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October 2017

New Zealand aims to ban foreign property buyers

Published: Friday 27 October 2017

By Adrian Bishop

One of the first steps of New Zealand’s Prime Minister-elect has been to seek to ban overseas property buyers.

Jacinda Ardern, who leads a coalition government, aims to introduce a bill by Christmas preventing foreigners from purchasing existing homes. She told the Council of Trade Unions conference, “Our goal and commitment is to ban foreign buyers from the existing housing market.”

They say their hope is that the move will stop speculators pushing up the price of property and keeping it out of reach for Kiwi nationals.

At the same time, the Labour Prime Minister-designate pledged to introduce a rent-to-own scheme, or a similar proposal. It is part of the party’s KiwiBuild programme under which 100,000 affordable houses have been promised for New Zealand first-home buyers within a decade.

Deputy Prime Minister-elect, Winston Peters, from New Zealand First, says, “The reality is there is going to be a change and a clear signal set internationally that New Zealand is no longer for sale in the way that it has been. And we are happy with that."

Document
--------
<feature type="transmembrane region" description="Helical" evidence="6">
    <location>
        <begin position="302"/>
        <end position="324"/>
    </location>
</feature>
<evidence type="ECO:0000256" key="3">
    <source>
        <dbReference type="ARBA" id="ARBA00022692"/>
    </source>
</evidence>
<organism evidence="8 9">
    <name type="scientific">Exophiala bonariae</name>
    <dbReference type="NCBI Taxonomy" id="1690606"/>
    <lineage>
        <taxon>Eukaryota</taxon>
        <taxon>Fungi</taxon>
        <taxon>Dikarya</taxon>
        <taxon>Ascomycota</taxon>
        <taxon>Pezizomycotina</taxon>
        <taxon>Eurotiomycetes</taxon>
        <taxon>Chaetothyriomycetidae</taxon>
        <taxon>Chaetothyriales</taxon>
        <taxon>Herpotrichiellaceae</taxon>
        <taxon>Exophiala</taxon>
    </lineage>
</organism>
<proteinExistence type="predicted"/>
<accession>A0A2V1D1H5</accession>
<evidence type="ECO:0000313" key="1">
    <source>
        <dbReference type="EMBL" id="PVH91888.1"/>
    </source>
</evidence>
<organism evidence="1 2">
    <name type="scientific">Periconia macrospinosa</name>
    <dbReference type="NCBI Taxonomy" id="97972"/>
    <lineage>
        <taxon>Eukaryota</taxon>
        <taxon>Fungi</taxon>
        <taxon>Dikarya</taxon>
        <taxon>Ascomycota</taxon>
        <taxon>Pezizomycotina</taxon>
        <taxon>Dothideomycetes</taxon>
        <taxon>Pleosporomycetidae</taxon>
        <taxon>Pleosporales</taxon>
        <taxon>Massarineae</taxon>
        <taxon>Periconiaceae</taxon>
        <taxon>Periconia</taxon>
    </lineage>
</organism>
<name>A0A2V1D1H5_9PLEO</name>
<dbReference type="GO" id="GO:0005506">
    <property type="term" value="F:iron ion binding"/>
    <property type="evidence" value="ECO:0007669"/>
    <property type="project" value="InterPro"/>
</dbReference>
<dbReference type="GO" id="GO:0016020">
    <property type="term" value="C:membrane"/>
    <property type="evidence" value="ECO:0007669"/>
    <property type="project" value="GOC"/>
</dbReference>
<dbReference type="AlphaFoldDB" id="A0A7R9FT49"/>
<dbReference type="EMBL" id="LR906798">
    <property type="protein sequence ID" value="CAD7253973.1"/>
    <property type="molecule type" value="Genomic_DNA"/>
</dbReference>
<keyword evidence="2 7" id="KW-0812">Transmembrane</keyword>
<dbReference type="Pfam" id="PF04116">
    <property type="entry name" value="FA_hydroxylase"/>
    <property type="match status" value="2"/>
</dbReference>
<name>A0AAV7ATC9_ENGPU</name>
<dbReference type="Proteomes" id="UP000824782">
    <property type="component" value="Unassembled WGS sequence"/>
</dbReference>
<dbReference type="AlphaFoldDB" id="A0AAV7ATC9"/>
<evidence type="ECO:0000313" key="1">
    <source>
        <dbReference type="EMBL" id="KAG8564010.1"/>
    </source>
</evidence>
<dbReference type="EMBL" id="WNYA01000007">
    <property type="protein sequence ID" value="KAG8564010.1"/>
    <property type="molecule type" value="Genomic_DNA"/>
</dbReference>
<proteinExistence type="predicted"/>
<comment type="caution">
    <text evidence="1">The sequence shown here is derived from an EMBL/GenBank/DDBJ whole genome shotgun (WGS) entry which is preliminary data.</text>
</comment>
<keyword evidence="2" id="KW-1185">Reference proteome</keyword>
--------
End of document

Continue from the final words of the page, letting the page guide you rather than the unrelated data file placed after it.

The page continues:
International real estate market experts say the proposals are likely to be watched closely by other countries to see how successful they are at reducing property speculation.
New Zealand, along with its neighbour, Australia, has attracted large numbers of Chinese and Asian homebuyers, which some people believe has helped push up prices and reduce availability for nationals.

ANZ Bank says New Zealand needs another 60,000 homes to meet the need of the country’s 4.69million population.

The country’s largest city, Auckland, has seen its median home price nearly double since 2008.  The typical Auckland home was worth NZ$1,013,632 in August 2017, up 15.9% year-on-year, according to the QV House Price Index.

The rise in New Zealand house prices over recent years has been fuelled by strong immigration, low interest rates and limited housing supplies, say market experts.

The proposals are set to only apply to non-residents, so immigrants are not likely to be affected.
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